The rationale for this law was to ensure that everybody spent Sunday in prayer or doing godly things rather than anything that might be considered worldly or pleasurable. Note for the religiously strict even laughing was frowned upon as there is no reference to Christ laughing in the Bible.

The Bytown City Council passed its own Sunday By-law in 1847 to prevent “nuisances.” Such nuisances including anybody who kept open a grocery or eating house on the Sabbath-day within the limits of the Town. The penalty was up to 25 shillings.

For the most part, the Sunday Observance Acts were effective in shutting down virtually all business. The one major exception—the transmission of the mail on Sundays—was very controversial. Church groups protested.  In 1850, Bytown inhabitants also complained, sending a memorial to the Governor General noting “with deep regret the extensive and legalized system of Sabbath desecration caused by the transmission of Her Majesty’s mail, the opening of Post Offices, and the delivery of letter and papers on the Lord’s Day.” The government resisted such entreaties, and the mail continued.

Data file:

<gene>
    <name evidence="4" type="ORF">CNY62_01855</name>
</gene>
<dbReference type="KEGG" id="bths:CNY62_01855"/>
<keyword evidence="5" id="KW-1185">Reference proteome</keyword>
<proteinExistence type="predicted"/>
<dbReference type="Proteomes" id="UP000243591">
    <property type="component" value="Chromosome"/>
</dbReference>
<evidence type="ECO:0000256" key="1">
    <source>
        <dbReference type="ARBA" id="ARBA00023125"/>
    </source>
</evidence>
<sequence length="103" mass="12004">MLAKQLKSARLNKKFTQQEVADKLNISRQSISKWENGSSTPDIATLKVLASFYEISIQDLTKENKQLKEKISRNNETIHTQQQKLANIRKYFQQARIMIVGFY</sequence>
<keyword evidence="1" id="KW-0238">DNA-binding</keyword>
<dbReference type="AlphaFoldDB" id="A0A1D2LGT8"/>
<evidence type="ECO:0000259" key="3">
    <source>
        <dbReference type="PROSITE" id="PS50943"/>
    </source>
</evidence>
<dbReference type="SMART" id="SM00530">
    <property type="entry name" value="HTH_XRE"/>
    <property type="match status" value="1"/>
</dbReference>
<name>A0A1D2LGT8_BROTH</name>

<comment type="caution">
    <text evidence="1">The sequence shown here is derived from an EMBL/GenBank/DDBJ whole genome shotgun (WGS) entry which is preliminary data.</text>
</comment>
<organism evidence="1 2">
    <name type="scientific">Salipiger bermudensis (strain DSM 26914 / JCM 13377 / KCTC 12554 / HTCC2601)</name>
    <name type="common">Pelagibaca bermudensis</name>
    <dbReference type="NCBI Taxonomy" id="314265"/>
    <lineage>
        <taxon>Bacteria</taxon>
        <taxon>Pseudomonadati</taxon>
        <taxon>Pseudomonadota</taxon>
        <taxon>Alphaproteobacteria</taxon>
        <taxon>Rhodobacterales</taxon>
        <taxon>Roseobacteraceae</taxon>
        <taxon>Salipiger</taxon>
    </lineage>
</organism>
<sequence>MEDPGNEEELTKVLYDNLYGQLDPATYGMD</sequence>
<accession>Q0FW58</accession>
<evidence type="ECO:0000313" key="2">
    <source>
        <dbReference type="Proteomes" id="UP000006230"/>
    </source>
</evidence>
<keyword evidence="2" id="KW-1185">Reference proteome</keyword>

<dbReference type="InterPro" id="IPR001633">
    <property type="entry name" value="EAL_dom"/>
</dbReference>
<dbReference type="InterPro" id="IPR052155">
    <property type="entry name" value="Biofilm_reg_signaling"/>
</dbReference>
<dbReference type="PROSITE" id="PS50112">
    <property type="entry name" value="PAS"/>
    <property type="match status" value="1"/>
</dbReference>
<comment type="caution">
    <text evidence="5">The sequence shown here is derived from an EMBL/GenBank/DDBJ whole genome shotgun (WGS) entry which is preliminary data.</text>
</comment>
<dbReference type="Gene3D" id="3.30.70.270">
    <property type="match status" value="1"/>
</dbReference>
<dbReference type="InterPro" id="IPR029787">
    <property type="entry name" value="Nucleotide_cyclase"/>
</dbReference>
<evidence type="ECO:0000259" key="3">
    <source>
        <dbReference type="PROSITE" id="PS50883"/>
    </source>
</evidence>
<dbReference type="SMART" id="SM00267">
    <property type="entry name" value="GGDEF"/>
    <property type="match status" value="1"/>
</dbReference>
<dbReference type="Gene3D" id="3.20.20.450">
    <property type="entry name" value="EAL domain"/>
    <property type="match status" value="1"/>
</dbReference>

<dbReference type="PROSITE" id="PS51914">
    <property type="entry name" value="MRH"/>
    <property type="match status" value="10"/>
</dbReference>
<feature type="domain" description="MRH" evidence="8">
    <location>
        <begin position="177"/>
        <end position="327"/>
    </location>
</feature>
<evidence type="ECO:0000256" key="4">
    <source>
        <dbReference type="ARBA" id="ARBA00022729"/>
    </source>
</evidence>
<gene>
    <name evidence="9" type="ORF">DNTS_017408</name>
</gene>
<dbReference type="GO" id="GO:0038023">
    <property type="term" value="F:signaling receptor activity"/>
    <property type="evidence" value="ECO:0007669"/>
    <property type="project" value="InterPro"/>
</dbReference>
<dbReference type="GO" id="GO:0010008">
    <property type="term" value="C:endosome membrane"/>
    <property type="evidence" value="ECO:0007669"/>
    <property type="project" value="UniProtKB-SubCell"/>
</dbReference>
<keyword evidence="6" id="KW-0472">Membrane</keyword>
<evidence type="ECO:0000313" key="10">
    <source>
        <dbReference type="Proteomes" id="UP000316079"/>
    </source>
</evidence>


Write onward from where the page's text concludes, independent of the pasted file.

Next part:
Lord's Day Act

Article that appeared in the Ottawa Daily Citizen, 12 June 1876

Of course, not everybody obeyed the law. Certain industries in remote areas, such as forestry and mining, were serial offenders. As well, those in domestic service didn’t seem to qualify for a day of rest.